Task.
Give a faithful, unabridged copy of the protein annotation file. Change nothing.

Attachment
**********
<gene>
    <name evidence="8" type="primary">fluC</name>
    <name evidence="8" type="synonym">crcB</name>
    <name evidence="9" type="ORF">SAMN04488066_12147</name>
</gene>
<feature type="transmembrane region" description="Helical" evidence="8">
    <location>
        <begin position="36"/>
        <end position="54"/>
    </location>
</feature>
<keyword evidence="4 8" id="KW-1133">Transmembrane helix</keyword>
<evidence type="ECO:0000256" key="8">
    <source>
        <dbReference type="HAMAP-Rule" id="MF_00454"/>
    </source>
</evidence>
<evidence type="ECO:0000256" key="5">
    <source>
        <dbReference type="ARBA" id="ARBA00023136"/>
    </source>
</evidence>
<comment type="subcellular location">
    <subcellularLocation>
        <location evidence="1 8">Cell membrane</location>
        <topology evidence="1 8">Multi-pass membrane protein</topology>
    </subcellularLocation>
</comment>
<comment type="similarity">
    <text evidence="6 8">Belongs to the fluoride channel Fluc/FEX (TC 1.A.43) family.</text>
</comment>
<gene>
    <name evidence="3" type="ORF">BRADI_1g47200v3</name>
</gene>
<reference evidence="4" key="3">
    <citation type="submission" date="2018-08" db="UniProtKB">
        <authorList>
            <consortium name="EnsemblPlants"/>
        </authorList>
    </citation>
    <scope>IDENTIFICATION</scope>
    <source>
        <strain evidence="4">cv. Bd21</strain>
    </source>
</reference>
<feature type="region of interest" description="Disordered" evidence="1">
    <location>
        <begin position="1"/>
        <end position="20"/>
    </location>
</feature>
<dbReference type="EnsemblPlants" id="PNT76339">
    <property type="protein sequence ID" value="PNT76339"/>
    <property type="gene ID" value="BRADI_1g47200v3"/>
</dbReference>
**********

<gene>
    <name evidence="8" type="primary">fluC</name>
    <name evidence="8" type="synonym">crcB</name>
    <name evidence="9" type="ORF">SAMN04488066_12147</name>
</gene>
<feature type="transmembrane region" description="Helical" evidence="8">
    <location>
        <begin position="36"/>
        <end position="54"/>
    </location>
</feature>
<keyword evidence="4 8" id="KW-1133">Transmembrane helix</keyword>
<evidence type="ECO:0000256" key="8">
    <source>
        <dbReference type="HAMAP-Rule" id="MF_00454"/>
    </source>
</evidence>
<evidence type="ECO:0000256" key="5">
    <source>
        <dbReference type="ARBA" id="ARBA00023136"/>
    </source>
</evidence>
<comment type="subcellular location">
    <subcellularLocation>
        <location evidence="1 8">Cell membrane</location>
        <topology evidence="1 8">Multi-pass membrane protein</topology>
    </subcellularLocation>
</comment>
<comment type="similarity">
    <text evidence="6 8">Belongs to the fluoride channel Fluc/FEX (TC 1.A.43) family.</text>
</comment>
<gene>
    <name evidence="3" type="ORF">BRADI_1g47200v3</name>
</gene>
<reference evidence="4" key="3">
    <citation type="submission" date="2018-08" db="UniProtKB">
        <authorList>
            <consortium name="EnsemblPlants"/>
        </authorList>
    </citation>
    <scope>IDENTIFICATION</scope>
    <source>
        <strain evidence="4">cv. Bd21</strain>
    </source>
</reference>
<feature type="region of interest" description="Disordered" evidence="1">
    <location>
        <begin position="1"/>
        <end position="20"/>
    </location>
</feature>
<dbReference type="EnsemblPlants" id="PNT76339">
    <property type="protein sequence ID" value="PNT76339"/>
    <property type="gene ID" value="BRADI_1g47200v3"/>
</dbReference>